European manufacturers estimate an 8% growth in the car market in the EU by 2022. New alarm on the charging infrastructure

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The Italy of the car started badly in 2022 and according to Gian Primo Quagliano, president of the Promotor Study Center, the prospects remain “decidedly unfavorable”, but the horizon of ACEA, the European association of vehicle manufacturers, is less dusky. The forecast is for growth of just under 8% around ten and a half million new registrations. This would be a recovery compared to the difficult 2021 (9.7 million, -2.4%), but still 20% lower than pre-Covid levels.

However, this figure is not enough to calm the climate and not only because it is not yet clear when the shortage of semiconductors is destined to end, which has forced practically all car manufacturers to suspend, reduce or reshape production in the course of 2021. The problem, according to the ACEA, it remains the refueling bottleneck for those who drive a battery-powered vehicle.

The significant growth in the volumes of rechargeable vehicles (purely electric or plug-in hybrids) offset at least in part the collapse in registrations of diesel vehicles and, more generally, of those with conventional engines. In Europe, these models accounted for a fifth of overall sales last year. The numbers are encouraging, but the ACEA returns to sound the alarm on the charging infrastructure.


Sales of electric cars grew tenfold between 2017 and 2021, while in the same period the number of public columns increased by less than two and a half times “, warned Oliver Zipse, rotating president of the Association and number one of the BMW group. “If this situation is not urgently addressed with the adoption of ambitious goals by all EU member states, we will very soon run into an obstacle,” insisted the German manager. It is not the first time that ACEA has urged the European Union to intervene in a concrete way for the expansion of the electricity supply network, whose poorly distributed capillarity (the concentration of the columns is high in some countries and almost absent in the easternmost of the continent), is considered one of the limits to the spread of electric vehicles.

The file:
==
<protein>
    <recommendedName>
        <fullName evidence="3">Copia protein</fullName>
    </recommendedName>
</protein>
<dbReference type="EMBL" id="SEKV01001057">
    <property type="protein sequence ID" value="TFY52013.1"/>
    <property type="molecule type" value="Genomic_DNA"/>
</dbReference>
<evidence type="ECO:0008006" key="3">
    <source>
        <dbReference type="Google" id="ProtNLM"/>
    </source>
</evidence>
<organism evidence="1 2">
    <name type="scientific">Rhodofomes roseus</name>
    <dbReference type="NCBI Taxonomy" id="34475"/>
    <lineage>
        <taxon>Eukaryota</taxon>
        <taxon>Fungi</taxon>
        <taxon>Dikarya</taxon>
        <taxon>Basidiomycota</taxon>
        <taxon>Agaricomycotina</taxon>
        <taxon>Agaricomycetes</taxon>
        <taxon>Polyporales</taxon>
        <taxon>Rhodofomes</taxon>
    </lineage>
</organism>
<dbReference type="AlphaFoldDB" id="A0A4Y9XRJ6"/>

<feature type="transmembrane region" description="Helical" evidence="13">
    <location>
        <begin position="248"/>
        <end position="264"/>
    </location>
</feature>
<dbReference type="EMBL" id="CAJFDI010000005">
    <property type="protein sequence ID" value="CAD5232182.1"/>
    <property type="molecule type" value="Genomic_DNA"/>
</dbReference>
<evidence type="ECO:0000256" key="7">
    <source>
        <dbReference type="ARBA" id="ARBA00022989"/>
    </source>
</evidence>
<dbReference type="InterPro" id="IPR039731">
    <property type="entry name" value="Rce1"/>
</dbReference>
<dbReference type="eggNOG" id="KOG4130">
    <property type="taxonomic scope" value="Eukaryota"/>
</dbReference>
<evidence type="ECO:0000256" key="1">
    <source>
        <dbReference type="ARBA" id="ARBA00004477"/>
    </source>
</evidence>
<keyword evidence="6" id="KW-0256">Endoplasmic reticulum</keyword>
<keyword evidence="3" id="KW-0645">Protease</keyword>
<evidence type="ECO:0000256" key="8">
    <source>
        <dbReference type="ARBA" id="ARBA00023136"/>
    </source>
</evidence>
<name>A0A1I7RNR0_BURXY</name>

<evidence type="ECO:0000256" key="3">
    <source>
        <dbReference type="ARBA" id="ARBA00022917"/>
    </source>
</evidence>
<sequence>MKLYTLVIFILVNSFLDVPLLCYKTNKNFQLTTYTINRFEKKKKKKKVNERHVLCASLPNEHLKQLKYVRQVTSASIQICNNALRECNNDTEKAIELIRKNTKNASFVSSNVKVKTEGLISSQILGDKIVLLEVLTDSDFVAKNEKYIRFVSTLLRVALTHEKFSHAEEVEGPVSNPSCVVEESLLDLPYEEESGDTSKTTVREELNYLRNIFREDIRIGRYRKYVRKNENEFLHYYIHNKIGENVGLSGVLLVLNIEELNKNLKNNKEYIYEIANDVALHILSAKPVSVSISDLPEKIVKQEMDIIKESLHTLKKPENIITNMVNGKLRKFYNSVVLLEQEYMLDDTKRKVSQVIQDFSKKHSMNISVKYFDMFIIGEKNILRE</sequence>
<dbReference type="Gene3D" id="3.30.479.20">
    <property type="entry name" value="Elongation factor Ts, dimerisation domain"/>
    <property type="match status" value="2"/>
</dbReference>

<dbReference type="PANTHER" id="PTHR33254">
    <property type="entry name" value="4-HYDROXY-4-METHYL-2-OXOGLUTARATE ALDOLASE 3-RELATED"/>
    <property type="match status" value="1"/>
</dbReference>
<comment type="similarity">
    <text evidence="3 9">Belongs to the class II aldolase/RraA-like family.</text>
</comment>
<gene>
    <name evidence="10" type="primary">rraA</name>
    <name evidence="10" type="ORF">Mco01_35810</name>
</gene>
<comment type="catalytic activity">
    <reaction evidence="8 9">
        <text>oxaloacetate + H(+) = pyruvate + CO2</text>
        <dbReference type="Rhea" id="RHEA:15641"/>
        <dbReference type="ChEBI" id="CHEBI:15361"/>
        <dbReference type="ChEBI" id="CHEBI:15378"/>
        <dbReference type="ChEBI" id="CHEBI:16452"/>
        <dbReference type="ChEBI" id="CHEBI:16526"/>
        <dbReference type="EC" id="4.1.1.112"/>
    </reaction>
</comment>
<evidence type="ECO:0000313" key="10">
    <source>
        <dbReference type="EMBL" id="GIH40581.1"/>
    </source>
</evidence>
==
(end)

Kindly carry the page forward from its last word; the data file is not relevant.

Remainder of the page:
ACEA expects a response that is not too different from that adopted on the microprocessor front: to reduce European dependence on Asian ones, the Community authorities have developed a 50 billion euro plan. The Association’s new request comes in conjunction with the debate on the so-called Alternative Fuels Infrastructure Regulation (AFIR), the package of rules on infrastructure for alternative fuels.

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